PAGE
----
My parents recently found five journals in one of those listless cardboard boxes that leaves an attic only when somebody dies or the house is sold. (Don’t worry, everyone survived the sale of the house.) The journals were written by my paternal grandmother when she was living with her widowed mom in Gloversville, N.Y. It was July 1910. She was 16, an only child. The first entry begins “Dearest Anybody,” which I took as permission to start reading.
Each of my grandmothers died before I was born. I’ve seen a few austere photographs, but I don’t know what their voices sounded like or how they moved through a room. My family is small, and its history has never been part of my identity. I can probably name more ex-members of Black Flag than I can Rees ancestors. I assumed being disconnected from the past was just part of the modern condition, a liberating byproduct of cosmopolitanism.
Well, the modern condition is a scam. Leafing through your family’s antique media makes every subsequent moment spent clicking through social media feel like saccharine connectivity, a feast of empty calories. We should smash our computers and throw our phones into the ocean, then open every cardboard box in every attic on earth and read whatever falls out.
These are the most euphoric books I’ve ever read. At first, I could handle only a few pages each night — the experience was just too intense, provoking in me an ecstatic, wondering melancholy and a familial pride that felt both intimate and alien. My grandmother finally came rushing into my life with an adolescent, whooping vitality that felt as if it had been building for the entire century since her diaries had last been opened.
I assumed the diaries would be dark, astringent and antiquated, like sipping vinegar through an iron lung. But my grandmother had as much fun as any molly-gobbler at Coachella. She records three primary passions: eating ice cream (“ … in the afternoon we had ice-cream. Oh delicious memory!”); going to church (“The minister preached on ‘cheerfulness,’ and it was awfully good”); and singing with her friends — that is, when they weren’t laid up with the mumps, or the grippe, or any of those other mysterious old-timey diseases.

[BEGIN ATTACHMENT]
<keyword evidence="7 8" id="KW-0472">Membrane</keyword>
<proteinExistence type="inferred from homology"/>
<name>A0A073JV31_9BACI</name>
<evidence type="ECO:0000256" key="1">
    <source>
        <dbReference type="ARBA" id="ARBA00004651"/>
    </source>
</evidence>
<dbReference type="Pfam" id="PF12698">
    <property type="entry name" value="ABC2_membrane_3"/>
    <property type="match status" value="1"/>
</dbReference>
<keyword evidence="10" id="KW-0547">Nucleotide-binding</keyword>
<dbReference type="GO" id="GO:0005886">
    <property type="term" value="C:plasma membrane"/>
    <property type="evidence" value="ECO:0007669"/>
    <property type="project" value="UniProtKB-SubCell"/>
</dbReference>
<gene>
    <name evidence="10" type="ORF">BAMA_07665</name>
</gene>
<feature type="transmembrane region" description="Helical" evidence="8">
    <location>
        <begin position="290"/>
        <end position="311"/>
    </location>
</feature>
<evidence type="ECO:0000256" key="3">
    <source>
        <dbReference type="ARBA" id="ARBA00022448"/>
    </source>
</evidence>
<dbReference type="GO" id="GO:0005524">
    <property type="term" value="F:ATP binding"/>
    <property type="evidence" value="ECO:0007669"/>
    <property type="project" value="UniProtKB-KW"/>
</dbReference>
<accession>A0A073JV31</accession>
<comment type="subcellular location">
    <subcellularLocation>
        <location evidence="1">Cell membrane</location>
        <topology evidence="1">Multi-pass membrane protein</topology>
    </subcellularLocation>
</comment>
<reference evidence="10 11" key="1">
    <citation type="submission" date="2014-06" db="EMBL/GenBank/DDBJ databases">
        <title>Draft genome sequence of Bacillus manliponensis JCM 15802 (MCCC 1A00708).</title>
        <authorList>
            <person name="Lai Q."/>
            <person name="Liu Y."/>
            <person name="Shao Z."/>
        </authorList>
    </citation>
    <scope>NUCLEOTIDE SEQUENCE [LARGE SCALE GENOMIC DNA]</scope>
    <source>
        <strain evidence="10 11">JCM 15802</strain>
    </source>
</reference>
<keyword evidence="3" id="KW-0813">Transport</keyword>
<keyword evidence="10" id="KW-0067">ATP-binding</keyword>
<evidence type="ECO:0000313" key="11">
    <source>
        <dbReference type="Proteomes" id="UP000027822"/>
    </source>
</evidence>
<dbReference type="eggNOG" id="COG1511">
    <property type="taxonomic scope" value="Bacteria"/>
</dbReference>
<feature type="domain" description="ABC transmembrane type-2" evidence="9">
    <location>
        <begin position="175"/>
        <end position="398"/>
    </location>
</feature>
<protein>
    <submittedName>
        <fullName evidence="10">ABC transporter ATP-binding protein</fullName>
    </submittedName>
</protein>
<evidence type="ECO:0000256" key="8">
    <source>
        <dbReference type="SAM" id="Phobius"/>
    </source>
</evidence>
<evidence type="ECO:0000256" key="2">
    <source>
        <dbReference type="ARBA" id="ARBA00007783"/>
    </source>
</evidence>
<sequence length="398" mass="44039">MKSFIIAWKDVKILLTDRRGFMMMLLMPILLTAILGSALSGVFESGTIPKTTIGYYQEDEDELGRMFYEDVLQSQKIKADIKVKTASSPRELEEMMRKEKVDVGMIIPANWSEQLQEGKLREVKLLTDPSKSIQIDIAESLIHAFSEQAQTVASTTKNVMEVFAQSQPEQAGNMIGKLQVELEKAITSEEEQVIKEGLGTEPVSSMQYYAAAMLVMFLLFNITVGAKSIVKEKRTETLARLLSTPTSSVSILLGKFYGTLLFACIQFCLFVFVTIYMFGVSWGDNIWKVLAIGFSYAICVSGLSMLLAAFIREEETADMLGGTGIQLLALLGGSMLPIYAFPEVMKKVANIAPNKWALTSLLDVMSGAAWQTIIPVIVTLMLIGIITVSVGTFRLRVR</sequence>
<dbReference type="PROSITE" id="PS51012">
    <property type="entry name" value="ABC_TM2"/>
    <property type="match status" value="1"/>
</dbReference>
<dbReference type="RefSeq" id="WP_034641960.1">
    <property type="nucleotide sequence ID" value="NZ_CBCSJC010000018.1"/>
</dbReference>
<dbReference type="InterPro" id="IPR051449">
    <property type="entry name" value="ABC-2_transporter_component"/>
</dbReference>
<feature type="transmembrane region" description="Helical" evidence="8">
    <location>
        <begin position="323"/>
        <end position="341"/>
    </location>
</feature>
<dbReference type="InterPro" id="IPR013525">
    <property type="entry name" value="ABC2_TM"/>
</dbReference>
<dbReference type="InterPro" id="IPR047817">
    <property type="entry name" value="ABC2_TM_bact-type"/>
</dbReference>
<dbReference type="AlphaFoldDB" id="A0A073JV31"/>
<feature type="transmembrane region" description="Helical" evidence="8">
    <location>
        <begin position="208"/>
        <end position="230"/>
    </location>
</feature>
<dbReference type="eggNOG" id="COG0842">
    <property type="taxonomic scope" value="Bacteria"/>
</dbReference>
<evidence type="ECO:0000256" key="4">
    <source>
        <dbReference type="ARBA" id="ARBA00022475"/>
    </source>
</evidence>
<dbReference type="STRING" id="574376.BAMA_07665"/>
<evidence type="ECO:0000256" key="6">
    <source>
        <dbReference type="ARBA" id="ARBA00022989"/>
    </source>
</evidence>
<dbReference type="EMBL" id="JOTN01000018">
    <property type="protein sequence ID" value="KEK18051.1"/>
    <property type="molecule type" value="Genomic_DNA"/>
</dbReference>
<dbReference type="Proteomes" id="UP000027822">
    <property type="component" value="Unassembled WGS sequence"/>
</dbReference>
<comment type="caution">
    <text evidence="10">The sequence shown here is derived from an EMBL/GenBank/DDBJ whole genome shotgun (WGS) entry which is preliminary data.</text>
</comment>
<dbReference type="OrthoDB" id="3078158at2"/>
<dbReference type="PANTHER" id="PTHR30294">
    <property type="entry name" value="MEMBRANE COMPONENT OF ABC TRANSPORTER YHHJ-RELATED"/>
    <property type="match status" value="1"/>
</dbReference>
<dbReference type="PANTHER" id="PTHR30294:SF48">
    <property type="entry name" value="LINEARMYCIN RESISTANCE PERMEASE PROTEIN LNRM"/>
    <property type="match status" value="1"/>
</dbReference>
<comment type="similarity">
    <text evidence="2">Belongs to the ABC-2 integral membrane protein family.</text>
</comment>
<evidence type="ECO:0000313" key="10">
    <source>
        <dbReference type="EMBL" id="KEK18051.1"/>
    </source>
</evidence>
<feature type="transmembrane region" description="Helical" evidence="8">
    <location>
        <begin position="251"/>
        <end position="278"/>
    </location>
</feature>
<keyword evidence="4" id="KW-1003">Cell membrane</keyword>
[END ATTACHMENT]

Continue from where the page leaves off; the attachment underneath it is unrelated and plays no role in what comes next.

But my teenage grandmother’s great genius was flirting. Those amazing boys! The “peachy,” “dandy,” “charming” boys of Gloversville, anointed with adjectives now reserved for Yelp reviews of bed-and-breakfasts. I can barely keep up with her crushes, or their fluctuations in status: “But what do you suppose [Peggy] told me? That Bill was mad at me because he thought I was mad at him because he talked to Velma Thorne! And there I didn’t even know he’d been talking to her! Wasn’t it funny. … So I told [Ralph] to tell [Bill] I wasn’t mad and it didn’t bother me how much he talked to Velma!” It turns out poor Bill, being “stout” and a cigarette-bummer (“I hate to see a fellow smoke when he’s with a girl on the street, don’t you?”) was no match for Grant. Or Jonsey. Or the mysterious “Sunshine,” who, if my grandmother is to be believed, was, for one summer in 1911, the most alluring young man in the universe: “one grand rower, fisher and sportsman. Really I never saw anybody like him. Emma & I are both dippy over him!”
Arguments with adults are referred to but never detailed. She doesn’t resent her mother’s discipline, even when she gets a “lovely scolding” for finishing someone else’s ice cream. In contrast, I used my own teenage diary as a petri dish for cultivating ever more potent strains of bitterness, in part through recording every injustice I suffered: “We’re having a party in Latin tomorrow. I got mad at Mom because she only got normal chips. She said everyone likes normal plain chips. I mouthed off at her.” I like to think my teenage grandmother’s superior personality was due to her being 16 before the invention of “cool” as a virtue, or even, for that matter, “teenager” as an identity. Being surly is a challenge if it’s not expected of you. Or if you’re too busy eating ice cream to bother. (I also acknowledge that she was objectively a better teenager.)
I haven’t finished reading the diaries; I don’t want to be done. But my favorite passage so far — the one that finally made me cry — was this, recorded in a moment’s happy aftermath and left as an unwitting legacy: It was a Monday evening in 1911, near the end of summer. My grandmother was sitting on the porch with friends after dining on egg sandwiches, pickles and peaches and cream (“delicious”). A neighbor started playing a hand organ. The music was irresistible: The girls “flew” across the street to listen, and when the neighbor started up with “Put Your Arms Around Me, Honey,” something magical happened: “We all began to dance — right on the street. The people on the corner were dancing on their porch, and we couldn’t help ourselves.”
Eventually the dancers stood still in the evening air to catch their breath. “We all felt so sweet and nice.”
And then, just when my teenage grandmother thought things couldn’t get any sweeter, Harvey walked by.
A story by David Rees from The New York Times